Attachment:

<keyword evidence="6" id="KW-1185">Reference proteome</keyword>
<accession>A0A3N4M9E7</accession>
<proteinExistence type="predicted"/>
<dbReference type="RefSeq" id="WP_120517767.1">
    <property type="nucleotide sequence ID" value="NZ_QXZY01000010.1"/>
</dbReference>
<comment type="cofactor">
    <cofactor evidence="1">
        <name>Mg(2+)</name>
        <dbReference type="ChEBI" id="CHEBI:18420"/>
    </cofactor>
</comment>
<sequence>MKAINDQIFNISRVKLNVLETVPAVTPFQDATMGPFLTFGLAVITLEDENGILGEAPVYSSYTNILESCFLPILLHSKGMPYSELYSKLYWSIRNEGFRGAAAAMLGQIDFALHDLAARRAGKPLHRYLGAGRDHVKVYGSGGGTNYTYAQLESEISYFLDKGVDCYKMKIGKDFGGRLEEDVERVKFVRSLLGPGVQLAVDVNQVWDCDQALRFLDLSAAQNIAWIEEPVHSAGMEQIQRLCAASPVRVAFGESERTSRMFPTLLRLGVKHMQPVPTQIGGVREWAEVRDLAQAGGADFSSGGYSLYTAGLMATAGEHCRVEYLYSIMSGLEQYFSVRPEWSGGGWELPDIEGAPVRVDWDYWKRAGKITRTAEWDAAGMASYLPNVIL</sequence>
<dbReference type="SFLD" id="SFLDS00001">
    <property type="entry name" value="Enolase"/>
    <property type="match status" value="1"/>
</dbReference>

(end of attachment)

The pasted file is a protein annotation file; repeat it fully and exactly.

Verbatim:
<keyword evidence="6" id="KW-1185">Reference proteome</keyword>
<accession>A0A3N4M9E7</accession>
<proteinExistence type="predicted"/>
<dbReference type="RefSeq" id="WP_120517767.1">
    <property type="nucleotide sequence ID" value="NZ_QXZY01000010.1"/>
</dbReference>
<comment type="cofactor">
    <cofactor evidence="1">
        <name>Mg(2+)</name>
        <dbReference type="ChEBI" id="CHEBI:18420"/>
    </cofactor>
</comment>
<sequence>MKAINDQIFNISRVKLNVLETVPAVTPFQDATMGPFLTFGLAVITLEDENGILGEAPVYSSYTNILESCFLPILLHSKGMPYSELYSKLYWSIRNEGFRGAAAAMLGQIDFALHDLAARRAGKPLHRYLGAGRDHVKVYGSGGGTNYTYAQLESEISYFLDKGVDCYKMKIGKDFGGRLEEDVERVKFVRSLLGPGVQLAVDVNQVWDCDQALRFLDLSAAQNIAWIEEPVHSAGMEQIQRLCAASPVRVAFGESERTSRMFPTLLRLGVKHMQPVPTQIGGVREWAEVRDLAQAGGADFSSGGYSLYTAGLMATAGEHCRVEYLYSIMSGLEQYFSVRPEWSGGGWELPDIEGAPVRVDWDYWKRAGKITRTAEWDAAGMASYLPNVIL</sequence>
<dbReference type="SFLD" id="SFLDS00001">
    <property type="entry name" value="Enolase"/>
    <property type="match status" value="1"/>
</dbReference>